Flood – Stephen Baxter



Rising waters threaten the Earth in this story told in part through the viewpoints of ex-hostages to a terrorist group.


In many ways, this book is classic Baxter – thoroughly researched, interesting extrapolation from good science, engaging story, and even the annoying “”meanwhile, back at the ranch”” news clip technique he seems to love (this time, less annoyingly presented). Unfortunately, this time he largely misses the boat. The characters are, as usual, interesting and realistic, but not really likeable, and don’t resonate much with the reader. The plotting is as carefully constructed as usual. There’s lots of explication presenting easily digested science.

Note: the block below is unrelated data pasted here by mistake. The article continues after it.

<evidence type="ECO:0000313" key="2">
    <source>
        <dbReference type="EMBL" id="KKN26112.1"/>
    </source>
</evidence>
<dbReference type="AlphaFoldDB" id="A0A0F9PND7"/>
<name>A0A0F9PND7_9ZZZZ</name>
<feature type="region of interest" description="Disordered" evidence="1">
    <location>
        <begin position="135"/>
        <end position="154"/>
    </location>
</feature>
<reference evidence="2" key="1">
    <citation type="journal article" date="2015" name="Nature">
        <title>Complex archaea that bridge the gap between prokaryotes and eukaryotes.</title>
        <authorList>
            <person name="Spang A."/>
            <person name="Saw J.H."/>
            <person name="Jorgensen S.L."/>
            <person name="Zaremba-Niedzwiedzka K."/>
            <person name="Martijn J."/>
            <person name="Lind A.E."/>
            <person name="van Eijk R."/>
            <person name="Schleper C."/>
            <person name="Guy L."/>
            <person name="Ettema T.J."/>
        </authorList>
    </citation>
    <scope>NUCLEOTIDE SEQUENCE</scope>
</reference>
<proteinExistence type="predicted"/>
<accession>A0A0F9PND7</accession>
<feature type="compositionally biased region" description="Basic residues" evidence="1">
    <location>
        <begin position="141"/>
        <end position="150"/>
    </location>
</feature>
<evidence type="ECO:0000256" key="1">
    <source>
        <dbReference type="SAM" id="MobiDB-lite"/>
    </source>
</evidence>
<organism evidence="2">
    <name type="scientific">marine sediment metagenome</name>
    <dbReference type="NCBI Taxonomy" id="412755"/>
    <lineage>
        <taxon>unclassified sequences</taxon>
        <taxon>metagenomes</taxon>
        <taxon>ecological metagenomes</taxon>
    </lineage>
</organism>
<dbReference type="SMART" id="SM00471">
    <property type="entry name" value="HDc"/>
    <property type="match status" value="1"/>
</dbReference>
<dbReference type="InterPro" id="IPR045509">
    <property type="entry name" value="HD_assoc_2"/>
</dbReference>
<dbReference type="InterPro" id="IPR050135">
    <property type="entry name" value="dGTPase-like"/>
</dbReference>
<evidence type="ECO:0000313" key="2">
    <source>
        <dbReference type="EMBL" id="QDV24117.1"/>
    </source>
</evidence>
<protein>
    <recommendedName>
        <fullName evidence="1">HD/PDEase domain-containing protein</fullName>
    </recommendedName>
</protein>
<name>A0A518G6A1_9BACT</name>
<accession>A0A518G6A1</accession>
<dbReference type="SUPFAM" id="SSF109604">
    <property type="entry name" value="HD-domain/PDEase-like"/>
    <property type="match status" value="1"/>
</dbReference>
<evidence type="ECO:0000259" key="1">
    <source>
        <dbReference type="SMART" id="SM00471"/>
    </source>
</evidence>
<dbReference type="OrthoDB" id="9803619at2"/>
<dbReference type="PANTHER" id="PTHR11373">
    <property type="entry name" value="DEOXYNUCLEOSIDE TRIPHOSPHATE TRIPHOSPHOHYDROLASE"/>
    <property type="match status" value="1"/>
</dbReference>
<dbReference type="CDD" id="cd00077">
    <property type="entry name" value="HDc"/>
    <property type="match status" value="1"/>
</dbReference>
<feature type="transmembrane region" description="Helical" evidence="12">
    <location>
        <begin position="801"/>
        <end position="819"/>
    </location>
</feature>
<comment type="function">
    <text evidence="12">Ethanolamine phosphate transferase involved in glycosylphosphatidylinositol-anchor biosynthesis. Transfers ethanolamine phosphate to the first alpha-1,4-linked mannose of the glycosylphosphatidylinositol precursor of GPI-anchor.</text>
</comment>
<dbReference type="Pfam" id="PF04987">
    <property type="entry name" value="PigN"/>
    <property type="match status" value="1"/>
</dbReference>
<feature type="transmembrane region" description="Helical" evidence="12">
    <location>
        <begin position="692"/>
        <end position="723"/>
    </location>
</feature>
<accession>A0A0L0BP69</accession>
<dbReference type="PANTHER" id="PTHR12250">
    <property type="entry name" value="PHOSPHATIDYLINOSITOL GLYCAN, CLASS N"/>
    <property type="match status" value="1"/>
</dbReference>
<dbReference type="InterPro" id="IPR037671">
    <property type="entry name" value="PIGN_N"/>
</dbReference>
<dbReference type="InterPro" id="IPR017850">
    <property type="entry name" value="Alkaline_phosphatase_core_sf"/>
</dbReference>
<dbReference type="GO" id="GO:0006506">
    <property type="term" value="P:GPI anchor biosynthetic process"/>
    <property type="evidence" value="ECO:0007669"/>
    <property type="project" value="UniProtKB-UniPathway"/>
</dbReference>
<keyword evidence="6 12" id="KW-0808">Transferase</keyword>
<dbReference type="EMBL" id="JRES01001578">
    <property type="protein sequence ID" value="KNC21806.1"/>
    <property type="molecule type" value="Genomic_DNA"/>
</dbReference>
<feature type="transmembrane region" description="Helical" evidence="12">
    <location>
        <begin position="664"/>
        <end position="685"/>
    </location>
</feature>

The story doesn’t really click this time. The situation (rising waters threaten the planet) is well presented, but you just don’t care much. As noted, you don’t expect to get too close to any of Baxter’s characters, but this time he’s pushed the disinterest too far. The group of hostages introduced in the first chapter stick together, but it’s never really clear why (or at least, so implicit that you’re not convinced). The motivations of a key central character (a billionaire) are brushed aside in a few introductory sentences, and scarcely seen again. Mr. Baxter seems to have taken an interesting concept, and sleepwalked through the writing.

All, in all, a readable, but disappointing run of the mill disaster novel from one of the field’s top hard science writers. The story continues in Ark. We can hope that this will be a return to form.

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